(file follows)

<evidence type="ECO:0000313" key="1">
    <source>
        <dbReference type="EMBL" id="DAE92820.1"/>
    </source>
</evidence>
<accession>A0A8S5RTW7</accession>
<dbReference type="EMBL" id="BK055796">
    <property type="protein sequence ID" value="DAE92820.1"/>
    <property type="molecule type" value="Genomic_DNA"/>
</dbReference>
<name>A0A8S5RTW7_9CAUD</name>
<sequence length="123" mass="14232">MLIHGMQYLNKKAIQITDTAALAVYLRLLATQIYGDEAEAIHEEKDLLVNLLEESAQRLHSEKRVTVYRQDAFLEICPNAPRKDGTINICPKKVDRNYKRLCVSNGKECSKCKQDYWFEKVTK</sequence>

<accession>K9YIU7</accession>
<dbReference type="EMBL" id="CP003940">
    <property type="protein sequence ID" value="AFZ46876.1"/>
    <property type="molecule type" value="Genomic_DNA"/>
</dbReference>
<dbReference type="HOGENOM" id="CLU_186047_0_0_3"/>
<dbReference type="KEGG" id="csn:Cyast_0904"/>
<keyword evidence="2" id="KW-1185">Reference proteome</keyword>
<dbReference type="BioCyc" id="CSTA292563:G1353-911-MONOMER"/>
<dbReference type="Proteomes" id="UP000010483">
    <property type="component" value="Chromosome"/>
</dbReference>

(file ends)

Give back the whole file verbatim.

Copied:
<evidence type="ECO:0000313" key="1">
    <source>
        <dbReference type="EMBL" id="DAE92820.1"/>
    </source>
</evidence>
<accession>A0A8S5RTW7</accession>
<dbReference type="EMBL" id="BK055796">
    <property type="protein sequence ID" value="DAE92820.1"/>
    <property type="molecule type" value="Genomic_DNA"/>
</dbReference>
<name>A0A8S5RTW7_9CAUD</name>
<sequence length="123" mass="14232">MLIHGMQYLNKKAIQITDTAALAVYLRLLATQIYGDEAEAIHEEKDLLVNLLEESAQRLHSEKRVTVYRQDAFLEICPNAPRKDGTINICPKKVDRNYKRLCVSNGKECSKCKQDYWFEKVTK</sequence>

<accession>K9YIU7</accession>
<dbReference type="EMBL" id="CP003940">
    <property type="protein sequence ID" value="AFZ46876.1"/>
    <property type="molecule type" value="Genomic_DNA"/>
</dbReference>
<dbReference type="HOGENOM" id="CLU_186047_0_0_3"/>
<dbReference type="KEGG" id="csn:Cyast_0904"/>
<keyword evidence="2" id="KW-1185">Reference proteome</keyword>
<dbReference type="BioCyc" id="CSTA292563:G1353-911-MONOMER"/>
<dbReference type="Proteomes" id="UP000010483">
    <property type="component" value="Chromosome"/>
</dbReference>